What follows is a progress report on Intel (INTC). In my original article on Intel from Oct. 23, 2012, I wrote about the transformational changes taking place in the personal computer market and how they were affecting Intel and other participants in the PC industry. I concluded that of all the companies being adversely affected by the events taking place, Intel would fare best in the years ahead. It had already launched products directed at the tablet market and some of its plants were being retooled to produce new product lines. INTC has technology, facilities, and financial resources not available to many other participants in the PC space. In effect, I was "betting on new initiatives" by being bullish on the company at that time. Also, the stock's price action on the chart was bearish, so I choose to avoid the stock. The price of the stock was $21.25.
The stock is currently priced at $19.72. Some 45 analysts follow the stock and their consensus estimate of earnings per share is $2.11 and $1.96 for 2012 and 2013, respectively. (The 2013 estimate of $1.96 is down from $2.00 a month ago.) The high estimate for next year is $2.35, and the low is $1.60. So there are bulls and bears among the analysts. The indicated dividend rate is 92 cents. The current price/earnings ratio is 10 times the consensus estimate for 2013 and the dividend yield is 4.7%.
Fundamentally, What's New?
The major change that occurred since I wrote my original article was Paul Otellini's announcement that he will retire as CEO of the company in May 2013. A search is currently under way for his successor. It could be that an outsider will be selected for that position, which requires a visionary who has executive abilities. It is premature to speculate who his successor might be or what change in direction may result from the change at the top of the management team.
There has been some speculation in the news about the CEO being forced to resign for not doing a better job responding to the technological requirements of mobile devices. Intel gets about two-thirds of its revenue from its PC Client Group. What is at stake here is the company's profit margin as well as its market share. Only a small number of insiders know the real reason and significance of the CEO's planned resignation. If an outsider is chosen to be the new CEO, I would be inclined to speculate that Intel's problems are more deeply rooted than generally believed.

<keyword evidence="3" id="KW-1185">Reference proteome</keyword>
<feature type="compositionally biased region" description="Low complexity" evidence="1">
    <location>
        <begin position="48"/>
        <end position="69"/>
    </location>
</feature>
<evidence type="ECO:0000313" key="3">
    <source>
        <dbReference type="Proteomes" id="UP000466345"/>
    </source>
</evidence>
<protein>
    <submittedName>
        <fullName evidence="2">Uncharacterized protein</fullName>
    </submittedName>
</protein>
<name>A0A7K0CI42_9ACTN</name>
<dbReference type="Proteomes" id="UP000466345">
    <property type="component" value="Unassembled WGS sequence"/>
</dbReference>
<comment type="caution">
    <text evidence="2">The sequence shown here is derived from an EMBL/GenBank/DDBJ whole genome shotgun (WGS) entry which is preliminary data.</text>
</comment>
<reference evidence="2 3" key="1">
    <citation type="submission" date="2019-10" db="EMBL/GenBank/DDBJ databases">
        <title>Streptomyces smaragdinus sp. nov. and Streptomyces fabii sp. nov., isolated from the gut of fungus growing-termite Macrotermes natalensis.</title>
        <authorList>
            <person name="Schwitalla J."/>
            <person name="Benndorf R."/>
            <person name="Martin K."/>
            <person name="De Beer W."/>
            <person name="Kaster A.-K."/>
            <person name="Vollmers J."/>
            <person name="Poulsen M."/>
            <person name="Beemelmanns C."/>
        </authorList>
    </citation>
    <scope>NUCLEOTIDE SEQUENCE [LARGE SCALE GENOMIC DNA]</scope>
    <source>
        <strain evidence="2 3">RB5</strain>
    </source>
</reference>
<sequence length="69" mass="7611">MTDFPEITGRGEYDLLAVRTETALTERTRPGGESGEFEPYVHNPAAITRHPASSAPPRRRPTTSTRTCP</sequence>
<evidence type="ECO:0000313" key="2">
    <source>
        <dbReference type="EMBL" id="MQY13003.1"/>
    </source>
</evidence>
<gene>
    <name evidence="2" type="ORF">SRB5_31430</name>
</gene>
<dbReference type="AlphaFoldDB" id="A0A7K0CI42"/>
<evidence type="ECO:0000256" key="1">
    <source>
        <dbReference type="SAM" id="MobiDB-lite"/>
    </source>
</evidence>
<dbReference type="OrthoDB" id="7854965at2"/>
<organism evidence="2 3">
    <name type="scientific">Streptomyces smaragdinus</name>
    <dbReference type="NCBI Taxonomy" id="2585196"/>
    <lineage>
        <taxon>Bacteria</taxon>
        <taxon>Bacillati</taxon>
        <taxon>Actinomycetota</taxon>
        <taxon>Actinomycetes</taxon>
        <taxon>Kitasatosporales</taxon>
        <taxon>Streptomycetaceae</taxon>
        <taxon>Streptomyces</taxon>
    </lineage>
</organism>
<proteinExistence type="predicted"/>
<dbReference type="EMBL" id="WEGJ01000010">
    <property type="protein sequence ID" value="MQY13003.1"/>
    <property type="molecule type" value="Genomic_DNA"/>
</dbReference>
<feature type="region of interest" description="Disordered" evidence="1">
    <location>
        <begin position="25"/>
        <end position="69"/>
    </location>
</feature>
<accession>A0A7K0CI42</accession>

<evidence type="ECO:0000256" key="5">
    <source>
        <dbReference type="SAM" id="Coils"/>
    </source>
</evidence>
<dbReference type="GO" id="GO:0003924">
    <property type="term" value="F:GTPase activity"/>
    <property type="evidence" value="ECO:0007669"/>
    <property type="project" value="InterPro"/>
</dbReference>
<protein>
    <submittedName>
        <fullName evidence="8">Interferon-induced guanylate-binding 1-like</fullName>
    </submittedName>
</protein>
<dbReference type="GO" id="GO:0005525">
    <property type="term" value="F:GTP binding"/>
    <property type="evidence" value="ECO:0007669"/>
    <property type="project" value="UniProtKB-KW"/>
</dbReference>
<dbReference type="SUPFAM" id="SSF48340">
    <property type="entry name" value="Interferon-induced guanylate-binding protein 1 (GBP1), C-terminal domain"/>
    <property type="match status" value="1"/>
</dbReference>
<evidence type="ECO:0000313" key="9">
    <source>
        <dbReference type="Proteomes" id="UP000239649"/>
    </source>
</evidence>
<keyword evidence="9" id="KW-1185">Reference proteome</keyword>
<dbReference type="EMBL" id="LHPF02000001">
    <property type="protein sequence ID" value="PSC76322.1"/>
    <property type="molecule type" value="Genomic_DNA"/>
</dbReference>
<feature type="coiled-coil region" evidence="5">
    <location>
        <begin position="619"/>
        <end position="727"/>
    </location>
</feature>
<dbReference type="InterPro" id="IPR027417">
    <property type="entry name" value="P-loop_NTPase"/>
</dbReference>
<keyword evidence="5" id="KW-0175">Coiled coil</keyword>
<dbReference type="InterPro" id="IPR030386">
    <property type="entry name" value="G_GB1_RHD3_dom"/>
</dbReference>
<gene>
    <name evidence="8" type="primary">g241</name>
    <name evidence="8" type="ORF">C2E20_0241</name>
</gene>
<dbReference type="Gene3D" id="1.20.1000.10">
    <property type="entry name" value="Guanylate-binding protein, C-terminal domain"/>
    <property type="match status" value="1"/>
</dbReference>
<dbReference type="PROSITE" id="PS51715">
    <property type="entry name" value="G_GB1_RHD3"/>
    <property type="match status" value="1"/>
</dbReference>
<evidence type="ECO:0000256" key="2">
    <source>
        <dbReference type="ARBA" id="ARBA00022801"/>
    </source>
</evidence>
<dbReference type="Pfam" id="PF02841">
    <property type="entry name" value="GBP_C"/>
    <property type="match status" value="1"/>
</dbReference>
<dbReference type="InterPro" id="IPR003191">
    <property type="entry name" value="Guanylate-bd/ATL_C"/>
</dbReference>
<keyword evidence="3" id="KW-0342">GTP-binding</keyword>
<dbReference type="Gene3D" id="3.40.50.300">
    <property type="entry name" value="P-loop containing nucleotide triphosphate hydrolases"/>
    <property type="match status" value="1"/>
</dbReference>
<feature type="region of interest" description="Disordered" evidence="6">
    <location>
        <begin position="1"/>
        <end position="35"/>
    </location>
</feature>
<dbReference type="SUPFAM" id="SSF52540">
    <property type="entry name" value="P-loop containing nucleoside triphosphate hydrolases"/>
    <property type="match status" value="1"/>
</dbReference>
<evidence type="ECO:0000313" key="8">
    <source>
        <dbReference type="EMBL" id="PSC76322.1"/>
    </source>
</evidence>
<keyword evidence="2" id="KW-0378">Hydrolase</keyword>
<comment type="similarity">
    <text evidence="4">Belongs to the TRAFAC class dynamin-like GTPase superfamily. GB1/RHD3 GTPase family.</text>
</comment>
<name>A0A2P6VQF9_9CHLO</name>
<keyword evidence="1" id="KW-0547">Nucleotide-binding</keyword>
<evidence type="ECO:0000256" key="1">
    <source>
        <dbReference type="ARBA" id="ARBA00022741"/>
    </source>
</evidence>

As noted above, new products were launched in Q3 and factories are being retooled in Q4 to produce them. There is a low power mobile chip under development that uses less power and is less expensive to make than its current mobile chip. It could be that these initiatives will be sufficient to compete effectively in markets for mobile devices.
Technically, What's New?
The other reason for this progress report is to provide an update on the stock's negative price action. So let's look at the updated chart I constructed from data in my workbook. Its salient features are explained in the notes below it.
Click to enlarge image.
1. The bold black line on top is price and the bold pink line below it is relative strength.
2. The dotted lines are moving averages, and there is a set of those for price and a similar set for relative strength; they are used to define trends and reversals.
3. The five sets of gray parallel lines that frame the stock's price action are 22-day trading ranges, and their progression shows how the trading range shifted during the 110 days charted.
4. The two wavy blue lines that straddle relative strength are Bolllinger Bands and they are used to detect overbought or oversold situations.
Items two through four are each independent of the others, and could be cited as a valid technical indicator for buying or selling the stock.
The trading ranges shifted downward during the past 66 days and their current indication is bearish. The relative strength line showed a negative reversal of strength about 99 days ago, and the stock has been a laggard vis-à-vis the market since then. The price line showed a negative reversal of strength about 66 days ago and it is still below its set of moving averages. The price of the stock will continue to decline as long as it remains below those averages. And, of course, the stock will continue to underperform the market until its relative strength shows a positive reversal relating to its averages. The 1X Bollinger Bands were not a significant factor during the time span shown on the chart.
In recent days the volume of trading in the stock was about 50% more than the 30-day average, so the selling in the shares was done with conviction. My opinion on the stock hasn't changed, so I continue to avoid it at this time due much more to the technical condition of the chart than the uncertainty engendered by the CEO's resignation.
When I am buying a stock I want the bottom of the price line to be behind me, not in front of me. We are approaching the end of the year and since the price is at its low point for the year, there could be some tax loss selling to come during the next several weeks. There is no current indication that the bottom on the price chart is imminent, but when I see that happening I expect to be a buyer of the stock. Because of the questions raised by the CEO situation as referred to above I would be inclined to hold the stock for as long as the technical reading on the chart remained bullish. I'll cross that bridge when I come to it.
Disclaimer: I never tell a reader how he or she should invest his or her money. I just write articles about stocks I am researching, render an opinion, and state what I am doing as an investor interested in the stocks. I would remind readers that it is up to them to make their own decisions about a stock's suitability according to their own personal investment criteria.